EPA’s Brownfields Program brings unique technical and program management experience, as well as public and environmental health expertise, to individual brownfield communities. Our direct, ongoing involvement with communities encourages and strengthens local efforts to expand stakeholder engagement, convene partners, build capacity and plan for the safe reuse and redevelopment of brownfields to meet economic development and public health goals.
In the mid-1990s, EPA began providing seed money to local governments to launch hundreds of two-year pilot projects and developed guidance and tools for cleanup and redevelopment of brownfield sites. The 2002 Small Business Liability Relief and Brownfields Revitalization Act codified many of EPA's practices, policies and guidance. Read more about our program history.
The 2018 Brownfields Utilization, Investment and Local Development (BUILD) Act reauthorized EPA’s Brownfields Program and approved changes that affect grants, ownership and liability provisions, and State and Tribal Response Programs.
Under the 2021 Bipartisan Infrastructure Law and the 2022 Inflation Reduction Act, Congress provided major funding to support planning, construction and operation of various public infrastructure improvements. These laws include new and existing federal programs that could be relevant and valuable for the brownfield and community revitalization projects. Explore how the program is using Bipartisan Infrastructure Law Funding.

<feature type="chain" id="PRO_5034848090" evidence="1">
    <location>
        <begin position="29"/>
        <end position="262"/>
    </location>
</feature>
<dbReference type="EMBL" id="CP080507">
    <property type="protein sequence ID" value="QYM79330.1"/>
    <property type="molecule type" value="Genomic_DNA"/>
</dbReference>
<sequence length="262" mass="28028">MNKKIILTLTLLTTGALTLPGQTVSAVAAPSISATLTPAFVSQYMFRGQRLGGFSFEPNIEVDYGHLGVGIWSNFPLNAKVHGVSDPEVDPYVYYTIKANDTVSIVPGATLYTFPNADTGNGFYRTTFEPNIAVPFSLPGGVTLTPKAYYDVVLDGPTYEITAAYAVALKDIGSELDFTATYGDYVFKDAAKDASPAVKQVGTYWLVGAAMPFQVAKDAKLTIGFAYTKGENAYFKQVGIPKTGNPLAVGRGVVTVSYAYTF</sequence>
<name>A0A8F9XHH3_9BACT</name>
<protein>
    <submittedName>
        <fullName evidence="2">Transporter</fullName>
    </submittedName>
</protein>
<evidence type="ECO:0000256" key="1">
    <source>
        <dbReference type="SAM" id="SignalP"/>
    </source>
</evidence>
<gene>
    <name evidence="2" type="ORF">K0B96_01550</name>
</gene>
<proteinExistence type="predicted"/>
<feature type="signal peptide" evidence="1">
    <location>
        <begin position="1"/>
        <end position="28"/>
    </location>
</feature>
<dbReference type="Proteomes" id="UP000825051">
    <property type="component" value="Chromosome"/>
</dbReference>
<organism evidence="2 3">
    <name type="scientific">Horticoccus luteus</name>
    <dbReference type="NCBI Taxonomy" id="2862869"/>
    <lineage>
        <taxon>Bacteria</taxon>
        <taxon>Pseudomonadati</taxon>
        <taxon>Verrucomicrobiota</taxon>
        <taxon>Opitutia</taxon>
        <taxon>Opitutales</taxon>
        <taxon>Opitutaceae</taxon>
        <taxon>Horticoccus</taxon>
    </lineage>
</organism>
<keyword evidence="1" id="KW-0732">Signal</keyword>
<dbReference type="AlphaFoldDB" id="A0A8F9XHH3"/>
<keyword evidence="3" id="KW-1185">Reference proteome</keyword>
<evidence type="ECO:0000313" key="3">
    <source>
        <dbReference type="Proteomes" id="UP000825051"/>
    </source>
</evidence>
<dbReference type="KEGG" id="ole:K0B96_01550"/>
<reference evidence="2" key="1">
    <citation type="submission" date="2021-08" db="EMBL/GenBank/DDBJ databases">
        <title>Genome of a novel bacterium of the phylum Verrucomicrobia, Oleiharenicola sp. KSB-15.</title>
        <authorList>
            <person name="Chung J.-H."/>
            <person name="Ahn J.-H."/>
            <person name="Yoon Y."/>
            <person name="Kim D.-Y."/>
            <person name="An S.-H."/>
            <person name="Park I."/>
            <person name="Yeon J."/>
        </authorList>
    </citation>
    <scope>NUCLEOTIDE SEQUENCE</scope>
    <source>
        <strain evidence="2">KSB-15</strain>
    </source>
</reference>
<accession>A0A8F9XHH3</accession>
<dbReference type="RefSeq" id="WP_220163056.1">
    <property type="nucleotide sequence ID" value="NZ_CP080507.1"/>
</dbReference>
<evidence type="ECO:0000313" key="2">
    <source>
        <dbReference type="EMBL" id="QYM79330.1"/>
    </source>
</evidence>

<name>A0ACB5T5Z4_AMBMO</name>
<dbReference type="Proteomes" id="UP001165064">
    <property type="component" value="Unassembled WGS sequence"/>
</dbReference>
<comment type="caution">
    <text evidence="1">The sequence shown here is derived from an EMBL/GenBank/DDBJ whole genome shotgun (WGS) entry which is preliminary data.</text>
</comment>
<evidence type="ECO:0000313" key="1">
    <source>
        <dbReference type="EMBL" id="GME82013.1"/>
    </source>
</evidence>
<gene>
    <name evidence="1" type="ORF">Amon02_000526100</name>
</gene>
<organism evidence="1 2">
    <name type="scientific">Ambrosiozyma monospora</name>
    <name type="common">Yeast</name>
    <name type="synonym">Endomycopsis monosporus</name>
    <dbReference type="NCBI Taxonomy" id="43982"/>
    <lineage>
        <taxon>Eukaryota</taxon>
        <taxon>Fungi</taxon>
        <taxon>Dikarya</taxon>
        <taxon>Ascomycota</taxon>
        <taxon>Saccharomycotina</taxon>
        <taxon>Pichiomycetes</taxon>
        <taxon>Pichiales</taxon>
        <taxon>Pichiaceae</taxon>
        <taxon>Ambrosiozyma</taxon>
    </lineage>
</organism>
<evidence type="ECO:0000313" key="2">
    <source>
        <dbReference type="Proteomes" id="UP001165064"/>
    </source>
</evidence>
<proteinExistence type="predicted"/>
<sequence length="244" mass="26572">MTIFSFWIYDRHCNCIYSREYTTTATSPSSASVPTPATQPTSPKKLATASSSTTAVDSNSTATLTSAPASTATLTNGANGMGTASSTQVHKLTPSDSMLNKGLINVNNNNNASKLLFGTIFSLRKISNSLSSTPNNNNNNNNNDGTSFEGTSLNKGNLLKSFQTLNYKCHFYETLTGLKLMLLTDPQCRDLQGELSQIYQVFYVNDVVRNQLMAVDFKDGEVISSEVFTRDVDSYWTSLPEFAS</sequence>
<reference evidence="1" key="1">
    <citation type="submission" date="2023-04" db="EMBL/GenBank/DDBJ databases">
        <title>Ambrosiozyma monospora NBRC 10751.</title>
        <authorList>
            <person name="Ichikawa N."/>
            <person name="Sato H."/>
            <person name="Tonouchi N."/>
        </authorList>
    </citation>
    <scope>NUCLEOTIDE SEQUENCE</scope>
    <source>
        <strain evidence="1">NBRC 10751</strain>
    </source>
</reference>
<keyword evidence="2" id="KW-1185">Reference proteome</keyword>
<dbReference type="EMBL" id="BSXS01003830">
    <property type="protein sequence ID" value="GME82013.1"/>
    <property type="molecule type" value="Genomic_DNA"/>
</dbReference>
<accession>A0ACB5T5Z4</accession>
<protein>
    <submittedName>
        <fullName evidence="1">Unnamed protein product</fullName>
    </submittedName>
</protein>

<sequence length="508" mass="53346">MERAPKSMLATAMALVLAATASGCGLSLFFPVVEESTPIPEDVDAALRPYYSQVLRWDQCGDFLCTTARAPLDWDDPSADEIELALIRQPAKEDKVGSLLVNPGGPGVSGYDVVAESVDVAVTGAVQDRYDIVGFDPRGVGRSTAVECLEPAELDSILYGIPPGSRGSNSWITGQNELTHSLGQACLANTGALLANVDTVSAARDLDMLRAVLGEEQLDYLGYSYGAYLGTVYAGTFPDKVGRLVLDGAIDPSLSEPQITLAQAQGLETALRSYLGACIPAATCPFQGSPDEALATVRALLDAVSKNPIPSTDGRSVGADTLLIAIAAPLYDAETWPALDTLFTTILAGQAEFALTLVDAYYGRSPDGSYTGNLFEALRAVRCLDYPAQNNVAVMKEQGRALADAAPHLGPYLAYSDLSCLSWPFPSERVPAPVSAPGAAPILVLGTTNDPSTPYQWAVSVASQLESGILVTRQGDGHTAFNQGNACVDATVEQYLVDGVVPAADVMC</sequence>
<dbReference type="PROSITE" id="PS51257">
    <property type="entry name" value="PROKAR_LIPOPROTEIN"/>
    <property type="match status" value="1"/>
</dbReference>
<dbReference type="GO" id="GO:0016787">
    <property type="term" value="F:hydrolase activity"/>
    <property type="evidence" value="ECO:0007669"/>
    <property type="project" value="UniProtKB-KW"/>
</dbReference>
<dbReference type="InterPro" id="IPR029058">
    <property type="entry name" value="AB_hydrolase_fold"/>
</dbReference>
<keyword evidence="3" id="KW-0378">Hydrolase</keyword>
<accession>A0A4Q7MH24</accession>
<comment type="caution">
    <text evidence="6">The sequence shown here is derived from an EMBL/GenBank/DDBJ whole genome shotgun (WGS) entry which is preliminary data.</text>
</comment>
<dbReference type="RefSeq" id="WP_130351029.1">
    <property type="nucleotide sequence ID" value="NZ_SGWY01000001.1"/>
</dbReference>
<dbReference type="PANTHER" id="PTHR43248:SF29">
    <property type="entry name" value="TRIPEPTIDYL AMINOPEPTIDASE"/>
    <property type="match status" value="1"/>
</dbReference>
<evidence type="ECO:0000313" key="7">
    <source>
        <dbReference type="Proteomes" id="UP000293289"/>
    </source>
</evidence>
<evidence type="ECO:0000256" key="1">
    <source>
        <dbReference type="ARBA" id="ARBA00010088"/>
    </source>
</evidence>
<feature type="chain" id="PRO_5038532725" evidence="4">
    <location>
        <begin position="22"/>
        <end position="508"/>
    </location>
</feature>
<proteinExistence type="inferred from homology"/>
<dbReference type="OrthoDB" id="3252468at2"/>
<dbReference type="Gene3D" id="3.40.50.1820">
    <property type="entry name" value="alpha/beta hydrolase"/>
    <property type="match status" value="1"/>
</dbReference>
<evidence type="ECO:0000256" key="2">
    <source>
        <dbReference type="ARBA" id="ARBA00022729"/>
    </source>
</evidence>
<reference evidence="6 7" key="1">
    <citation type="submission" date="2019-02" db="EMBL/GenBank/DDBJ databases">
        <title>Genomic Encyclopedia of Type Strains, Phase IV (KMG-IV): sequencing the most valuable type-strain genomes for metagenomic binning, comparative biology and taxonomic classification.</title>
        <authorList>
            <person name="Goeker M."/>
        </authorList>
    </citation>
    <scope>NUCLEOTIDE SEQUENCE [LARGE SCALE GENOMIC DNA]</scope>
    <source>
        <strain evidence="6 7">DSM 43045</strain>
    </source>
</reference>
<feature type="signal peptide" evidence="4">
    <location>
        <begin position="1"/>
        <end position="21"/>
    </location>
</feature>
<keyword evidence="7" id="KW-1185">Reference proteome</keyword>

Since then, EPA's Brownfields Program has continued to empower states and communities to work together to prevent, assess, safely clean up and sustainably reuse contaminated properties.
From Brownfields to Land Revitalization
EPA’s Brownfields Program supports land revitalization by providing grants and technical assistance to help communities clean up and sustainably reuse brownfield sites. The program distributes funds appropriated annually by Congress through competitive grants, non-competitive funding and technical assistance.
EPA’s Land Revitalization Program goes beyond site assessment and cleanup to support local community efforts to identify practical reuse options, remove barriers to site reuse, integrate sustainable and equitable approaches and attract resources. Land revitalization includes several different types of site reuse planning activities that can help communities understand local market conditions, financial feasibility and site design reuse scenarios. EPA’s Land Revitalization Toolkit contains a range of reuse-focused tools to help communities deal with their contaminated properties.
Reach out with general questions or comments, or contact a brownfields representative in your EPA regional office.